Iraq's oil exports slightly increased in May to 2.582 million barrels per day (bpd), compared to 2.509 bpd in April, despite violence and insurgent attacks in the northern part of the country that prevented pumping crude through the pipelines via Turkey, the oil ministry said on Sunday.
Iraq exported a total of 80.036 million barrels over the 31 days of May and brought in 8.68 billion U.S. dollars in revenues, with an average selling price of 100.08 dollars per barrel, the ministry said in a statement emailed to Xinhua.
All of Iraq's oil sales were made via export terminals in Iraq' s southern city of Basra, which were the highest average of oil exports from the southern oil-hub city since 2003.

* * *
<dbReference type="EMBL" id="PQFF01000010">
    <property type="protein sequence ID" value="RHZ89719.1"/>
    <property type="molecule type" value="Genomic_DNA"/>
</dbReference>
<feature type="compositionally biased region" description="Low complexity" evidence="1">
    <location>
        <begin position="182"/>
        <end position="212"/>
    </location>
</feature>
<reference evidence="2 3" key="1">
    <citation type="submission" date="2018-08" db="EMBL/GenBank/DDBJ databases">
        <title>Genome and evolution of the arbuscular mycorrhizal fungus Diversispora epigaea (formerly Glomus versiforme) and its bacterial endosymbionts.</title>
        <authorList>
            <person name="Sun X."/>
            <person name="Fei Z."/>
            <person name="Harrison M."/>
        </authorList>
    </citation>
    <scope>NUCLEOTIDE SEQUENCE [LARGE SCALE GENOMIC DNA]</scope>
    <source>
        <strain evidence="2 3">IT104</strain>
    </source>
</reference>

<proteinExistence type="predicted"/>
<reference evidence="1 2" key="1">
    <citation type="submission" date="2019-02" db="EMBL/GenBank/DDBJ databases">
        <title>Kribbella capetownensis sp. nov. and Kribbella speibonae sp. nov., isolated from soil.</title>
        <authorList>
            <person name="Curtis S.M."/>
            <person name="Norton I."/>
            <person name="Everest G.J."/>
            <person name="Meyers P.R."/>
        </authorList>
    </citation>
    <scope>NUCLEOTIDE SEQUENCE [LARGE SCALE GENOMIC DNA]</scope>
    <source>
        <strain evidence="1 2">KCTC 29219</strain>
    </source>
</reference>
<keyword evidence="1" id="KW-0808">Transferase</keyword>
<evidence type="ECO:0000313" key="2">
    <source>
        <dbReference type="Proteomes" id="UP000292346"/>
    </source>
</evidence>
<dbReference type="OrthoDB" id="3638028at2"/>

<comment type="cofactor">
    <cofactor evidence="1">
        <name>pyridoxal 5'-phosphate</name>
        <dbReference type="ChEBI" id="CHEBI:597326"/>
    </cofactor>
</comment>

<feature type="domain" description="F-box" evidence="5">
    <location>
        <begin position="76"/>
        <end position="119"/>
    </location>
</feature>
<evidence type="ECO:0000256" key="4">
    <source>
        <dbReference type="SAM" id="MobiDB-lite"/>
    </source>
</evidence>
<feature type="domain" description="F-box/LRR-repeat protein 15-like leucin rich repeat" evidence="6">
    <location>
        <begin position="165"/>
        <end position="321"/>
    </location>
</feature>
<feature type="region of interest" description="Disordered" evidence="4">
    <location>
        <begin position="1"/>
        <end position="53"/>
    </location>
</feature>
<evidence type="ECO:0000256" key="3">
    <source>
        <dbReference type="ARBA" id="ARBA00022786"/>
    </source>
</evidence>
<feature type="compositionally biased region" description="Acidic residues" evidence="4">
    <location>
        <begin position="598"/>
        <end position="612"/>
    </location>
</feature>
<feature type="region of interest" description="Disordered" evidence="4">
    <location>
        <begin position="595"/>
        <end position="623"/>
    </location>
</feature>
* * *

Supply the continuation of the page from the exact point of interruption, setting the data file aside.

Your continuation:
"The oil exports via the northern oil pipelines from Kirkuk to Turkey's port of Ceyhan has been suspended since March 2, 2014 due to repeated terrorist attacks, " the statement quoted ministry spokesman Asim Jihad as saying.
Iraq's economy relies on oil revenues for nearly 95 percent of its revenues.
In 2010, Iraq announced that its proven oil reserves had increased to 143.1 billion barrels from the previous estimation of 115 billion barrels.